Professor David Lose challenges us this week by stating, “God offers words of comfort, but such words only mean something to those living with discomfort.”

In our gospel reading today, Jesus is ushering in the Kingdom of God. Ushering in a kingdom bringing good news to the poor. How are you experiencing poverty today? Jesus is ushering in a kingdom bringing good news to those who are captive. What do you need release from today? Jesus is ushering in a kingdom bringing good news to those who are blind. What are you failing to see? Jesus is ushering in a kingdom bringing good news to those who are oppressed. What longings for freedom do you have today?

This is not just a superficial kind of “good news” for people who call on God when they think they need a new car in their garage or that they deserve that really expensive new pair of shoes in the store because they’ve been working really hard lately. Are we worshiping today to fulfill our own expectations – which are usually pretty self-centered. Or are we worshiping today ready and open to receive the spirit of God that is showing up. Showing up with news so good that it lifts us out of every poverty; news so good that it breaks the chains of everything that is possessing us and holding us captive; news so good that all our blindness is destroyed by the light of a savior named Jesus.

Jesus says, “Today this scripture has been fulfilled in your hearing.” Those are important words to hear today.

One of my favorite authors, Anne Lamott, offers an insight in one of my all-time favorite books that she wrote called, Plan B: Thoughts on Faith. Her thoughts on faith helped as I walked with our gospel reading this week.

Anne writes this in a chapter called Let Us Commence. “First find a path,” she says, “and a little light to see by. Then push up your sleeves and start helping.

You don’t have to go overseas. There are people in this country who are poor in spirit, worried, depressed, dancing as fast as they can; their kids are sick, or their retirement savings are gone. There is great loneliness among us, life-threatening loneliness. People have given up on peace, on equality. You do what you can, what good people have always done: you bring thirsty people water, you share your food, you try to help the homeless find shelter, you stand up for the underdog.” [Plan B: Further Thoughts on Faith, by Anne Lamott, pg. 307-308]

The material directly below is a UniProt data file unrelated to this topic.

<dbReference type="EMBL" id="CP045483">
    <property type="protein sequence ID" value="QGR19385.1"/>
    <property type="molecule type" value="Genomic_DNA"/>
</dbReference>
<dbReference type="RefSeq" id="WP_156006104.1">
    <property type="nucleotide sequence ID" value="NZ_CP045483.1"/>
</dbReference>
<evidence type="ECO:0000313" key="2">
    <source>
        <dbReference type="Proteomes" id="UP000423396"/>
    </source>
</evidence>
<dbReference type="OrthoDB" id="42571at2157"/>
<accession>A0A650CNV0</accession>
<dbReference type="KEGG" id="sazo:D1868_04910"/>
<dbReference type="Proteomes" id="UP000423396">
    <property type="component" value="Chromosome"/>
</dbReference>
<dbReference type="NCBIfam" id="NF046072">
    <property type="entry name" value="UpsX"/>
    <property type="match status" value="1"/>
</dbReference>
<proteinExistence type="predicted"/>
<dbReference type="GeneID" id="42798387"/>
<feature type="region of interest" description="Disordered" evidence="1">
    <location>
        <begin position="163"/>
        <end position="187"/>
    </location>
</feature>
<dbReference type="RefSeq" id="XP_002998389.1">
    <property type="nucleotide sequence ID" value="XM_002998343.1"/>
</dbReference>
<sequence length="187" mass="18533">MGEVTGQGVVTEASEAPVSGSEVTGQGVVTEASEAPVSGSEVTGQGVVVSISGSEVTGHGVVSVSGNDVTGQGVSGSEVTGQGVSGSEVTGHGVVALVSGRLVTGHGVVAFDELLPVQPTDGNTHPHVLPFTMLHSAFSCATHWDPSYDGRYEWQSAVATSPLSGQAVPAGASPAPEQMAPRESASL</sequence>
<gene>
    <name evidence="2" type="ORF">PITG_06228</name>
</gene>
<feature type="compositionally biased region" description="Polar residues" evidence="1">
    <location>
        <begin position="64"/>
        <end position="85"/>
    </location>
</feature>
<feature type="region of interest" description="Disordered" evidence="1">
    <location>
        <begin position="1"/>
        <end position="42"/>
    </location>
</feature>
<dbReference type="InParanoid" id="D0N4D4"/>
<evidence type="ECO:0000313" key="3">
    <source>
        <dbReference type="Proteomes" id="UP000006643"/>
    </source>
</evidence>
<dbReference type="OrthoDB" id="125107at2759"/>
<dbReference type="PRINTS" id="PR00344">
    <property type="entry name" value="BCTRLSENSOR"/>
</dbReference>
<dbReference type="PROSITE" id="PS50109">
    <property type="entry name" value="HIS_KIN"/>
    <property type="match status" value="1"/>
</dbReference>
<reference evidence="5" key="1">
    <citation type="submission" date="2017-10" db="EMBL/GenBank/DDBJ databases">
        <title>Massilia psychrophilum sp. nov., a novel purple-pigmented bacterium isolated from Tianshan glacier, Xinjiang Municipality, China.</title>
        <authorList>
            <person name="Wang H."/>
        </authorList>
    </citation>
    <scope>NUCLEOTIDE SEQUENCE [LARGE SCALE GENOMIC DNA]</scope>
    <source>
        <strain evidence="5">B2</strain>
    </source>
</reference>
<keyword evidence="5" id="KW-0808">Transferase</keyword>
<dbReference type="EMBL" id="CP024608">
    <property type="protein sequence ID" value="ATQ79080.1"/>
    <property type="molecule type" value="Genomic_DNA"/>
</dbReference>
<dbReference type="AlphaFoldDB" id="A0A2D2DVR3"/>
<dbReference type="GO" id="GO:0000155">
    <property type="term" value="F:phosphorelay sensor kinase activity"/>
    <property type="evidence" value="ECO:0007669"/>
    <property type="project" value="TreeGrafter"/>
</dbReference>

Brothers and sisters in Christ, Jesus says that it’s fulfilled. Today. So now what?


About Bishop Craig Schweitzer

The Rev. Craig Schweitzer, of Bismarck, was elected as bishop of the Western North Dakota Synod on July 17, 2020, in the first-ever digital Synod Assembly. A historic event, Schweitzer is the first bishop in the Evangelical Lutheran Church in America (ELCA) to be elected in an online assembly. Bishop Craig Schweitzer began serving the Western North Dakota Synod-ELCA on September 1, 2020. He has always seen himself as an easy-going person who seeks to daily discover anew how God is present in his life and the world in which he lives and serves. Prior to service in the Office of Bishop of the Western North Dakota Synod, Bishop Craig served at Good Shepherd Lutheran Church in Bismarck, ND as Music and Worship Minister (lay staff from 2002-2010), Associate Pastor (2010-2014), and Senior Pastor (2014-2020). Beyond his service in the church, he has an eclectic background that is a diverse collection of musical, educational, and business experiences ranging from live concert production and promotion to recording studios and live performance to music education. Throughout all of his professional and personal experiences, the Apostle Paul’s words to the church in Rome have been a guiding light that has kept him grounded in whatever work God was calling him into – “Welcome one another, therefore, just as Christ has welcomed you, for the glory of God.” (Romans 15:7) Bishop Craig is a graduate of the University of Mary in Bismarck with a Bachelor of Science degree in Music Education and a Master of Science in Strategic Leadership. He also holds a certificate degree in Theological Education for Emerging Ministries (TEEM) from Pacific Lutheran Theological Seminary in Berkeley, CA. He was ordained as a Minister of Word and Sacrament on September 16, 2010. Outside of his life as Bishop, Bishop Craig enjoys reading, all music, a little golf, a cold beverage with friends, and intentional times of quiet. And, of course, spending time with his wife Wendy and their adult twin daughters Ilia and Taegan. View all posts by Bishop Craig Schweitzer